Richard Arum is a professor of sociology in New York University’s (NYU) Department of Sociology and a professor of education in its Steinhardt School of Culture, Education and Human Development. Over the past four years, he has led a team of researchers in the documentation of implementation and institutional and youth outcomes at MacArthur-supported Connected Learning demonstration sites, including the Quest to Learn schools, the Hive Learning Networks in New York and Chicago, and YOUmedia and Learning Labs projects across the country. As part of the Foundation’s efforts to evaluate elements of the Digital Media and Learning work, this grant will provide resources to design and deploy an approach to assessing youth outcomes in Cities of Learning locations in Chicago, Dallas, and Pittsburgh, and to carry out a final round of research at Quest schools, primarily to provide insight into the impact of the Quest pedagogy on students’ transition to college and the workplace.
The Center for Human Rights and Global Justice at the New York University (NYU) School of Law works to advance the theory and practice of human rights through engaged academic research and education. This project combines the empirical study of data visualization in the human rights field with the creation of evidence-based guidelines and the delivery of training for three to five partner organizations in the effective use of visualization for persuasion. An interdisciplinary team at NYU is implementing the project, bringing to bear expertise in human rights law and advocacy from NYU School of Law and in data visualization from NYU Polytechnic School of Engineering. The visualization guidelines are being widely distributed among human rights practitioners and grantmakers supporting human rights work, so they are better equipped to make evidence-based, strategic decisions about the use of visualization in the context of their work.
This grant to the Governance Lab at NYU’s Robert F. Wagner Graduate School of Public Service supports a multi-year, interdisciplinary MacArthur Research Network on Opening Governance, which seeks to build an empirical foundation and fundamental understanding of how to redesign democratic institutions to produce more effective and legitimate governance. In a time of growing concern that existing political systems cannot address the complex challenges that society faces, the Network will examine how innovation in the design of democratic institutions - bringing more knowledge in, pushing more data out, and sharing responsibilities with citizens - may lead to more effective and legitimate governance.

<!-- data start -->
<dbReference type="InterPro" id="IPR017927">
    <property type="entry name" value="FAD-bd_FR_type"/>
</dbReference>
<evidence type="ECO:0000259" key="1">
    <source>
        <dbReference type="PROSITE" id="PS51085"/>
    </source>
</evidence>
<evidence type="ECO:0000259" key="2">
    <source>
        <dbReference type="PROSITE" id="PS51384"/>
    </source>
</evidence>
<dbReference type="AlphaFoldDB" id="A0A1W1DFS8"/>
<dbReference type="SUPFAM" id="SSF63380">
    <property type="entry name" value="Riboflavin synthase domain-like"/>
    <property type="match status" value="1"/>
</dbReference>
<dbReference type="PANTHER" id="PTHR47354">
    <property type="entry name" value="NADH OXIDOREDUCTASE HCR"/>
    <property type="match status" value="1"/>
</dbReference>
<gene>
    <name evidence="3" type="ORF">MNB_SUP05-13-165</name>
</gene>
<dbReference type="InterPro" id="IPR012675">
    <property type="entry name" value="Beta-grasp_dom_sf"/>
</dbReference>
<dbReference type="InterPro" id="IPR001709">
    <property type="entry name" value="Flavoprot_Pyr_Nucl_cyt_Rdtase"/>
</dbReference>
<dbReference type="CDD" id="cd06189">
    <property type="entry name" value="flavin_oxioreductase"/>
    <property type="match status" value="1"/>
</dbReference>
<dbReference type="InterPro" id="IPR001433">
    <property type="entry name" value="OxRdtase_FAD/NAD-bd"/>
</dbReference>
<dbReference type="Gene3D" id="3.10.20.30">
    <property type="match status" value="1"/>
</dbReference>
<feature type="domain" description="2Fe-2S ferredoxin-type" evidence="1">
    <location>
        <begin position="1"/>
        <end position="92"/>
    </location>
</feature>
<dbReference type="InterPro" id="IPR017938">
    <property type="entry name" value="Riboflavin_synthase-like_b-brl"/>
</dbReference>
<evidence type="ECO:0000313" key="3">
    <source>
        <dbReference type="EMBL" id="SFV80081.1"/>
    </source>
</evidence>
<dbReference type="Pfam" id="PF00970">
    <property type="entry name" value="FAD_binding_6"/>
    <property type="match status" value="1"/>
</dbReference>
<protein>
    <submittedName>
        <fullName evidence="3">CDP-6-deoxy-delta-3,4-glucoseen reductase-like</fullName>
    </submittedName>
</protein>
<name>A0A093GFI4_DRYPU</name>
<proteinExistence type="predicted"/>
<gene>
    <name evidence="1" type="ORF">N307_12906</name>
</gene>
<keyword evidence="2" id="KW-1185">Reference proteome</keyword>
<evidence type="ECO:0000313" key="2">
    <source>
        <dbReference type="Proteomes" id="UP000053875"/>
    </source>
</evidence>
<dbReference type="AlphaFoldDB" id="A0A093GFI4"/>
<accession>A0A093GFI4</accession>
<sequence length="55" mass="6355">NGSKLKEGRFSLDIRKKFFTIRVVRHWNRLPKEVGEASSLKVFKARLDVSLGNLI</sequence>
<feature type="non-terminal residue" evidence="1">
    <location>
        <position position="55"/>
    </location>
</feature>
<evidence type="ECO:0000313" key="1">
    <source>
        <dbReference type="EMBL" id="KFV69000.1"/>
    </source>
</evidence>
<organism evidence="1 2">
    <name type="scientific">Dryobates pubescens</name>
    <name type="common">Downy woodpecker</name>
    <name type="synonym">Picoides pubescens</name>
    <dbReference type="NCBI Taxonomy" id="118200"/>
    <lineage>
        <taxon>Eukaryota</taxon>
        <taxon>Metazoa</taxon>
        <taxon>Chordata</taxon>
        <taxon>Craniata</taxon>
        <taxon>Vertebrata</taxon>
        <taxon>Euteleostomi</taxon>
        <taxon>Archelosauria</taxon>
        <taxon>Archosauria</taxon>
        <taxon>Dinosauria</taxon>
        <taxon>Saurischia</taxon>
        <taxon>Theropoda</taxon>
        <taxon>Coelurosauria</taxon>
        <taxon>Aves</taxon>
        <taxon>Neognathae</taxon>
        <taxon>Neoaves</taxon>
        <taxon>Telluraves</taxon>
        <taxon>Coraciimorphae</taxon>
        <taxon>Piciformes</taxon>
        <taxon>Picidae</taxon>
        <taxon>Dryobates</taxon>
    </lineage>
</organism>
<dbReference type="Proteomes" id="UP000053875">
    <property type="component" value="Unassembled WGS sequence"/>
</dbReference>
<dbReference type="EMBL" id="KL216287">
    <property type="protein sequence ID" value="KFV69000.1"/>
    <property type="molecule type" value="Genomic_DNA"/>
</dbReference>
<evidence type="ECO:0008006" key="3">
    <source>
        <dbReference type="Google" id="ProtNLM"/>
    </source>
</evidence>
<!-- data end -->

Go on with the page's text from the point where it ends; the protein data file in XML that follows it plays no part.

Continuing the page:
The Center for Urban Science and Progress (CUSP) is a NYU-based public-private planning, applied science, and engineering research center that brings the best available knowledge and techniques from a range of academic and technical disciplines to bear on the challenges of planning and governing cities. CUSP will use this grant to: convene emerging urban science centers to explore the programmatic, structural, staffing, and operational models being developed and outline a common research agenda; launch an urban science fellowship at CUSP to support and shape its research and teaching agenda; and explore a possible new urban sciences journal, the Urban Data Review.
Richard Arum is a professor of sociology at New York University and Program Director of Educational Research at the Social Science Research Council, where he created the Research Alliance for New York City, a consortium of educational stakeholders that evaluates and assesses public school improvement efforts. This grant funds the documentation of the three major demonstration sites of the digital media and learning initiative: Quest schools and learning networks in Chicago and New York City; and the YOUmedia sites in Chicago, New York, and Washington D.C.; and modest documentation of the design of ten new learning lab sites based on the Chicago YOUmedia model.
To design an agenda for a possible research network to study the impact of new technologies on democratic institutions in the United States and globally.
To document and evaluate learning networks in Chicago and New York City (over 18 months).
Professor Richard Arum is a professor of sociology in the New York University’s Department of Sociology and a professor of education in its Steinhardt School of Culture, Education and Human Development. He and his colleagues will use this grant to document and evaluate the Quest schools in New York City and Chicago - public middle schools that employ an innovative, hands-on approach to learning based on principles of game design that fosters greater student engagement. The evaluation will focus on students’ backgrounds; the quality and effectiveness of daily school practices; and students’ performance and learning outcomes.
For "A Hierarchical Community: Korean Diaspora and Unification."